Growing apples (Malus domestica) in your own backyard orchard is a rewarding experience. Supermarket apples never taste as good as fruit straight from the tree. Hardy from U.S. Department of Agriculture plant hardiness zones 3 through 8, apple trees depend on proper fertilization to produce healthy, flavorful fruit. Understanding the different types of fertilizers available -- and what's best for home apples -- can help you choose the best fertilizer for your apple trees.
Nitrogen is the most important nutrient in an apple fertilization program, and should be applied annually. The nutrient is critical for both tree growth and fruit development, and it usually needs to be replaced in soil. Phosphorus is taken from deep in the soil. Add it at planting; surface applications rarely move to deep soil root zones. Potassium is necessary for good fruit size, color and flavor. It promotes winter hardiness and general good tree health.
Types Of Fertilizers
Apple fertilizers may be organic or non-organic, but the nutrients are the same to your trees. Both types can be applied to the soil or as sprays to apple leaves. Dry forms are available as well as several liquid organic fertilizers, including fish emulsion and seaweed concentrates. Compost may also be used to provide gentle nutrients to your home orchard. A soil test confirms what nutrients your soil needs, and recommends the amounts of nutrients and forms that may be best. Advise your soil laboratory that you're growing apples; they will provide specific apple recommendations.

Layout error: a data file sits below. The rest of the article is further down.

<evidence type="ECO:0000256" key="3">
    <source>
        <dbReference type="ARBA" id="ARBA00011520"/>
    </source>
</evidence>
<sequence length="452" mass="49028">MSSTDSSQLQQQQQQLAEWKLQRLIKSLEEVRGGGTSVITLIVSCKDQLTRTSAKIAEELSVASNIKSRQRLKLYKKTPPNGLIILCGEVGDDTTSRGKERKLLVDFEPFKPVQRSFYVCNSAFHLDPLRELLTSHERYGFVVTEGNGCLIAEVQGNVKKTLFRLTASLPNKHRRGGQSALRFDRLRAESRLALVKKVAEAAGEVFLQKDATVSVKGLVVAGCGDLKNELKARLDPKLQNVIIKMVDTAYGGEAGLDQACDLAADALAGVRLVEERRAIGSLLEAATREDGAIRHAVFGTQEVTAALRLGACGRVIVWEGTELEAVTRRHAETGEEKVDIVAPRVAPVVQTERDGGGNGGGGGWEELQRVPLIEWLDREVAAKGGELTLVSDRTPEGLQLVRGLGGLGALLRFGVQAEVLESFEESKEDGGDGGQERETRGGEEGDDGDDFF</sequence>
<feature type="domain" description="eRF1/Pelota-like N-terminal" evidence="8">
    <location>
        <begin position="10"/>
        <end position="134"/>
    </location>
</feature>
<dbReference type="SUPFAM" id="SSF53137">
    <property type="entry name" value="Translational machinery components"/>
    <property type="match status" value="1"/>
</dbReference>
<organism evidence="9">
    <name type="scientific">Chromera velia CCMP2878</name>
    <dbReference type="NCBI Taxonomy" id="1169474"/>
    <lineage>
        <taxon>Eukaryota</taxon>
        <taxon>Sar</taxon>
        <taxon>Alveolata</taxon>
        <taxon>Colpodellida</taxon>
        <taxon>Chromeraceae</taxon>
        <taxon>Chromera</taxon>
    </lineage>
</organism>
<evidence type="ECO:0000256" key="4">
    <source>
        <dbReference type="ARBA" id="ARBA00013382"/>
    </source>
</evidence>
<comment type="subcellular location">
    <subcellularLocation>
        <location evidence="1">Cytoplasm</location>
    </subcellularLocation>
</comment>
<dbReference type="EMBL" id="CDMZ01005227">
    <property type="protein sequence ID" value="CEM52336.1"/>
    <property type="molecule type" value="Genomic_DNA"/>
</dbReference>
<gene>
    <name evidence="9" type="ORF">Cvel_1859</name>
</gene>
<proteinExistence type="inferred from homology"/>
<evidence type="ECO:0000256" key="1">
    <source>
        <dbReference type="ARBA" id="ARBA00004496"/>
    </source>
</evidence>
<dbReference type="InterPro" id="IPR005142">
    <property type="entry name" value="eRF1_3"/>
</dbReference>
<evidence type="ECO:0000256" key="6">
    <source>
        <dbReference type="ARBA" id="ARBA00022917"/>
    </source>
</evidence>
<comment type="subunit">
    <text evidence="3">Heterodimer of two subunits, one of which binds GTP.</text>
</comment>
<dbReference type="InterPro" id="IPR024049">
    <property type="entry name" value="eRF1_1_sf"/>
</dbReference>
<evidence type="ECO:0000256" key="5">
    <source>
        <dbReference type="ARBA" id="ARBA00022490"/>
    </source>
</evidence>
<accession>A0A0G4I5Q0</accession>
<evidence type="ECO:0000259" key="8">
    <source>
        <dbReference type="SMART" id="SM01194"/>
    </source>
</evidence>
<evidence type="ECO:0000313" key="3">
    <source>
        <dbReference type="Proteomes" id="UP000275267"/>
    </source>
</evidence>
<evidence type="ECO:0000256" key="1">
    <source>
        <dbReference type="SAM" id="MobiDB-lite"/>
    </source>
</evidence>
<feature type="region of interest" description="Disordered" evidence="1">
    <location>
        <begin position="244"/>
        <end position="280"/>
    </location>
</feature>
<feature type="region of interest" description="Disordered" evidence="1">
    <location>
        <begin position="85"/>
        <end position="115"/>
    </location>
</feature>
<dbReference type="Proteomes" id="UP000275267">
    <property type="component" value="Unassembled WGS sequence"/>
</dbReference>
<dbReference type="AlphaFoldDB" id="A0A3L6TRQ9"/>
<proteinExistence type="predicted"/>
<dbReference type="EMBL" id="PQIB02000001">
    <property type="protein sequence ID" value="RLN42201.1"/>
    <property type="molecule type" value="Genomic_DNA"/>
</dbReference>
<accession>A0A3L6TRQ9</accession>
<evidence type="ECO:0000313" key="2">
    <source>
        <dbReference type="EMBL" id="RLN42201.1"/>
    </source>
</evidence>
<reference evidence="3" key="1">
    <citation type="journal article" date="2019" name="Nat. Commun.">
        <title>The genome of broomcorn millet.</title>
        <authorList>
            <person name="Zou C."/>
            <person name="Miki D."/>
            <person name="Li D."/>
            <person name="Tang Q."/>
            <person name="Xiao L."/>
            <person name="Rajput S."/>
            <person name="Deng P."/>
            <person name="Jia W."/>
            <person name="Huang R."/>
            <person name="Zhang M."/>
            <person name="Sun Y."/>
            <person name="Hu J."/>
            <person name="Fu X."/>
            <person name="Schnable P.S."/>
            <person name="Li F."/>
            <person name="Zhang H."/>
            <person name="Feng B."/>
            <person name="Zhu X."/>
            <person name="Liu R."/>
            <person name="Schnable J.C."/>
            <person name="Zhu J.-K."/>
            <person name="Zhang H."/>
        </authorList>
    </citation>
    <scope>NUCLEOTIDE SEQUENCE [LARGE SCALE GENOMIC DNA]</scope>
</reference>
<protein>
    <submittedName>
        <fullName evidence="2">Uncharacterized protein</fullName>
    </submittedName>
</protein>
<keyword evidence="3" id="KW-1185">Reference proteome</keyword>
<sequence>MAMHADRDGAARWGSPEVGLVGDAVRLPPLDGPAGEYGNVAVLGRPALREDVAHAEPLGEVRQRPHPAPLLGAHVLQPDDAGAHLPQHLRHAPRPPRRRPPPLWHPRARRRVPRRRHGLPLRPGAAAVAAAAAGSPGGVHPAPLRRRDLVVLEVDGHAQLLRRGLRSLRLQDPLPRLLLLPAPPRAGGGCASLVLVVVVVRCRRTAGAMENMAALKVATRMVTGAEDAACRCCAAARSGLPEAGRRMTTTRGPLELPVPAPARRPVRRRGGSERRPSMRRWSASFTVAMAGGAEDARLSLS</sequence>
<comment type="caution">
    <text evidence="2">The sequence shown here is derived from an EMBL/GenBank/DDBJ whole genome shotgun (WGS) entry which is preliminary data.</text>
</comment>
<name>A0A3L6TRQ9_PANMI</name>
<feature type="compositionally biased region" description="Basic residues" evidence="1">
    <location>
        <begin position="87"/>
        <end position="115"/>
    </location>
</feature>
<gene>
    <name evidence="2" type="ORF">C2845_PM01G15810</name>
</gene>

Apple trees require nitrogen, phosphorus and potassium -- the three numbers on fertilizer bags -- as well as various trace minerals. For home growers, fertilizers should have a higher nitrogen ratio to fuel healthy growth. Common granular 20-10-10 fertilizer is suitable for apples. A rule of thumb for small orchards is 1 pound of fertilizer per year of tree age up to a maximum of 6 pounds of 20-10-10 fertilizer per tree. A fertilizer ratio of 10-5-5 requires double the amount of fertilizer to achieve the same concentration of minerals as a 20-10-10 fertilizer. Always wear gloves and protective eyewear when working with fertilizers.
Apply dry fertilizer to soil by scattering it under the tree out to the dripline, the imaginary circle under the growing tips of the tree. Apple trees grow best with little competition from turf or other plants. If grasses or other ground covers and shrubs compete with your apples, additional fertilizer may be needed. Liquid fertilizers designed for watering should be used to cover the same area. Keep both organic and non-organic fertilizer at least 6 inches away from the trunk of the tree. Ready-to-use foliar fertilizers for use on home orchards can be sprayed onto the tree leaves. Foliar application makes nitrogen immediately available.
Whichever form or type of fertilizer you choose, the earliest application should be in early spring at bud formation. A second application should be done in in late spring after fruit set. If the tree is young or if no fruit has set for another reason, the second application may be omitted. Mid-summer is the latest time to fertilize. After that, weak growth that is susceptible to winter damage or disease may result.
Trees that have been heavily pruned will require less nitrogen that year as they grow new wood. Since trees store some nitrogen, a lighter fertilizer may be used the first summer after heavy pruning, and a regular nitrogen program can resume the following year. Monitor branch tip growth. The average is 8 to 12 inches per year. If growth is less, consider a slight increase in nitrogen the following spring. Higher nitrogen fertilizer, such as 21-0-0, is appropriate for newly planted trees until they are three years old. At four years, switch to the ratio for mature trees.
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